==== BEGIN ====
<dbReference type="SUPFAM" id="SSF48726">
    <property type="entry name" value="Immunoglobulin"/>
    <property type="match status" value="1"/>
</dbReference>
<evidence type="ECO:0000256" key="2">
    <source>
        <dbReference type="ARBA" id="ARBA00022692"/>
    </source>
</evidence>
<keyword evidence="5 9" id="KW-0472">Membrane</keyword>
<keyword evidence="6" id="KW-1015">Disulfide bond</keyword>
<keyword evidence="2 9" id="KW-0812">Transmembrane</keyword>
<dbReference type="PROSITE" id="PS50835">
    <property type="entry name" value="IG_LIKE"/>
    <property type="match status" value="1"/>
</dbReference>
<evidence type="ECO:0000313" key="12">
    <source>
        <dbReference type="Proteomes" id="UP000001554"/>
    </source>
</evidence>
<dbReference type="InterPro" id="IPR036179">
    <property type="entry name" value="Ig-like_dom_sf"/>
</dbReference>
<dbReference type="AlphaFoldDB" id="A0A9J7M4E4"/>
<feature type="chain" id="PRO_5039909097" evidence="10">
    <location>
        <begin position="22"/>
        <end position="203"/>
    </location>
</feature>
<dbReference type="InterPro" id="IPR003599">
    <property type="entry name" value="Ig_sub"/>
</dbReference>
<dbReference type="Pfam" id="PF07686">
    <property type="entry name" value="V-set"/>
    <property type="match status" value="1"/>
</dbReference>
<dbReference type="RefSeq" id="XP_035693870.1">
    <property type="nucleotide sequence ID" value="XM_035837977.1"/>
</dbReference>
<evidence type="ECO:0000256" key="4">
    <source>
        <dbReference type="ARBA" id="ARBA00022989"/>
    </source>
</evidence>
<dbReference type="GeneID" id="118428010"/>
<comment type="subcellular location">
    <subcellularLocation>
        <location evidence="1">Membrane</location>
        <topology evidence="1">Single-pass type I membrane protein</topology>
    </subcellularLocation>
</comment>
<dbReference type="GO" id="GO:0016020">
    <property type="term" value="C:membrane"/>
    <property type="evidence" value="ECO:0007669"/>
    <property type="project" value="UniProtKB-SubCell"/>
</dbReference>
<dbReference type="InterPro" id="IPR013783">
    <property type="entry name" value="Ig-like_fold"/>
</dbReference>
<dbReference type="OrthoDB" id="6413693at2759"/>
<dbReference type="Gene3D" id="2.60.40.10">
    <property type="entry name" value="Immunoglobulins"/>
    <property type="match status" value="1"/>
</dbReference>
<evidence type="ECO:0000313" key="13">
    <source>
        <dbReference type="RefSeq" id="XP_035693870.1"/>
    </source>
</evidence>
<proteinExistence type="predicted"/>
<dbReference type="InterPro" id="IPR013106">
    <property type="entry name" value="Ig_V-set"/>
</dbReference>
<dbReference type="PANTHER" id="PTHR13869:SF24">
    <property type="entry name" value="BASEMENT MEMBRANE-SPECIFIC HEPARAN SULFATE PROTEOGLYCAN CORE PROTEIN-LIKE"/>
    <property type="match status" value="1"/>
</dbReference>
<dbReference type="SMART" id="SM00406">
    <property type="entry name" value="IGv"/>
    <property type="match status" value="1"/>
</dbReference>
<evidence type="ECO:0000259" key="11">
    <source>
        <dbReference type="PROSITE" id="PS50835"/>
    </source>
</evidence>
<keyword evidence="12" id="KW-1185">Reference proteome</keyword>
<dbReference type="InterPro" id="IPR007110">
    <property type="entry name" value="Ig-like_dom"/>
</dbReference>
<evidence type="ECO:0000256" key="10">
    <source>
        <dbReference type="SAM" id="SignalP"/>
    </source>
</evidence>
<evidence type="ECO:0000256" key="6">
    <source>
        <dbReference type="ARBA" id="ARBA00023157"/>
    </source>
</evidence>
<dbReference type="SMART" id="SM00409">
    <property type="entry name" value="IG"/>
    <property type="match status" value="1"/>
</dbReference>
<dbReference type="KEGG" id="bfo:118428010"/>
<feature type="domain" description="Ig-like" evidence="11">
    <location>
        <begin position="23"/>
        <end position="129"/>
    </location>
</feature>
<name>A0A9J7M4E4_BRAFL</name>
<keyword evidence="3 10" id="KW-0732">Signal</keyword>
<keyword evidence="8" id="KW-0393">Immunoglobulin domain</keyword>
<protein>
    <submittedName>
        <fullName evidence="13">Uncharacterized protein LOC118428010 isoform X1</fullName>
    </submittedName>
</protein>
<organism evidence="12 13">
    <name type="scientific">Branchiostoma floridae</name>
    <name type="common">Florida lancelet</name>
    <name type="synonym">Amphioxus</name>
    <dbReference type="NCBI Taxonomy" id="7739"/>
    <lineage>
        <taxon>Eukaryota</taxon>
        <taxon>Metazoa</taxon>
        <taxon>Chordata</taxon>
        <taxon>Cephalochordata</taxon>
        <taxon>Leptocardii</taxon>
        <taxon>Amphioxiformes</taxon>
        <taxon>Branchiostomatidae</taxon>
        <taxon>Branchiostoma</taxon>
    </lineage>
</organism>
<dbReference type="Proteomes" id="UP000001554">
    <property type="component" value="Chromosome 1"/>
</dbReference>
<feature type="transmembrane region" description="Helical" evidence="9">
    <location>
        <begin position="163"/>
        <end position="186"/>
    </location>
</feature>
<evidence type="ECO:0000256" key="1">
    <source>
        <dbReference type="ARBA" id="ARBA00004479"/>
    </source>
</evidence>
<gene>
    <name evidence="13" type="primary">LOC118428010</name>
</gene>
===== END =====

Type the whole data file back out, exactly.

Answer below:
<dbReference type="SUPFAM" id="SSF48726">
    <property type="entry name" value="Immunoglobulin"/>
    <property type="match status" value="1"/>
</dbReference>
<evidence type="ECO:0000256" key="2">
    <source>
        <dbReference type="ARBA" id="ARBA00022692"/>
    </source>
</evidence>
<keyword evidence="5 9" id="KW-0472">Membrane</keyword>
<keyword evidence="6" id="KW-1015">Disulfide bond</keyword>
<keyword evidence="2 9" id="KW-0812">Transmembrane</keyword>
<dbReference type="PROSITE" id="PS50835">
    <property type="entry name" value="IG_LIKE"/>
    <property type="match status" value="1"/>
</dbReference>
<evidence type="ECO:0000313" key="12">
    <source>
        <dbReference type="Proteomes" id="UP000001554"/>
    </source>
</evidence>
<dbReference type="InterPro" id="IPR036179">
    <property type="entry name" value="Ig-like_dom_sf"/>
</dbReference>
<dbReference type="AlphaFoldDB" id="A0A9J7M4E4"/>
<feature type="chain" id="PRO_5039909097" evidence="10">
    <location>
        <begin position="22"/>
        <end position="203"/>
    </location>
</feature>
<dbReference type="InterPro" id="IPR003599">
    <property type="entry name" value="Ig_sub"/>
</dbReference>
<dbReference type="Pfam" id="PF07686">
    <property type="entry name" value="V-set"/>
    <property type="match status" value="1"/>
</dbReference>
<dbReference type="RefSeq" id="XP_035693870.1">
    <property type="nucleotide sequence ID" value="XM_035837977.1"/>
</dbReference>
<evidence type="ECO:0000256" key="4">
    <source>
        <dbReference type="ARBA" id="ARBA00022989"/>
    </source>
</evidence>
<dbReference type="GeneID" id="118428010"/>
<comment type="subcellular location">
    <subcellularLocation>
        <location evidence="1">Membrane</location>
        <topology evidence="1">Single-pass type I membrane protein</topology>
    </subcellularLocation>
</comment>
<dbReference type="GO" id="GO:0016020">
    <property type="term" value="C:membrane"/>
    <property type="evidence" value="ECO:0007669"/>
    <property type="project" value="UniProtKB-SubCell"/>
</dbReference>
<dbReference type="InterPro" id="IPR013783">
    <property type="entry name" value="Ig-like_fold"/>
</dbReference>
<dbReference type="OrthoDB" id="6413693at2759"/>
<dbReference type="Gene3D" id="2.60.40.10">
    <property type="entry name" value="Immunoglobulins"/>
    <property type="match status" value="1"/>
</dbReference>
<evidence type="ECO:0000313" key="13">
    <source>
        <dbReference type="RefSeq" id="XP_035693870.1"/>
    </source>
</evidence>
<proteinExistence type="predicted"/>
<dbReference type="InterPro" id="IPR013106">
    <property type="entry name" value="Ig_V-set"/>
</dbReference>
<dbReference type="PANTHER" id="PTHR13869:SF24">
    <property type="entry name" value="BASEMENT MEMBRANE-SPECIFIC HEPARAN SULFATE PROTEOGLYCAN CORE PROTEIN-LIKE"/>
    <property type="match status" value="1"/>
</dbReference>
<dbReference type="SMART" id="SM00406">
    <property type="entry name" value="IGv"/>
    <property type="match status" value="1"/>
</dbReference>
<evidence type="ECO:0000259" key="11">
    <source>
        <dbReference type="PROSITE" id="PS50835"/>
    </source>
</evidence>
<keyword evidence="12" id="KW-1185">Reference proteome</keyword>
<dbReference type="InterPro" id="IPR007110">
    <property type="entry name" value="Ig-like_dom"/>
</dbReference>
<evidence type="ECO:0000256" key="10">
    <source>
        <dbReference type="SAM" id="SignalP"/>
    </source>
</evidence>
<evidence type="ECO:0000256" key="6">
    <source>
        <dbReference type="ARBA" id="ARBA00023157"/>
    </source>
</evidence>
<dbReference type="SMART" id="SM00409">
    <property type="entry name" value="IG"/>
    <property type="match status" value="1"/>
</dbReference>
<dbReference type="KEGG" id="bfo:118428010"/>
<feature type="domain" description="Ig-like" evidence="11">
    <location>
        <begin position="23"/>
        <end position="129"/>
    </location>
</feature>
<name>A0A9J7M4E4_BRAFL</name>
<keyword evidence="3 10" id="KW-0732">Signal</keyword>
<keyword evidence="8" id="KW-0393">Immunoglobulin domain</keyword>
<protein>
    <submittedName>
        <fullName evidence="13">Uncharacterized protein LOC118428010 isoform X1</fullName>
    </submittedName>
</protein>
<organism evidence="12 13">
    <name type="scientific">Branchiostoma floridae</name>
    <name type="common">Florida lancelet</name>
    <name type="synonym">Amphioxus</name>
    <dbReference type="NCBI Taxonomy" id="7739"/>
    <lineage>
        <taxon>Eukaryota</taxon>
        <taxon>Metazoa</taxon>
        <taxon>Chordata</taxon>
        <taxon>Cephalochordata</taxon>
        <taxon>Leptocardii</taxon>
        <taxon>Amphioxiformes</taxon>
        <taxon>Branchiostomatidae</taxon>
        <taxon>Branchiostoma</taxon>
    </lineage>
</organism>
<dbReference type="Proteomes" id="UP000001554">
    <property type="component" value="Chromosome 1"/>
</dbReference>
<feature type="transmembrane region" description="Helical" evidence="9">
    <location>
        <begin position="163"/>
        <end position="186"/>
    </location>
</feature>
<evidence type="ECO:0000256" key="1">
    <source>
        <dbReference type="ARBA" id="ARBA00004479"/>
    </source>
</evidence>
<gene>
    <name evidence="13" type="primary">LOC118428010</name>
</gene>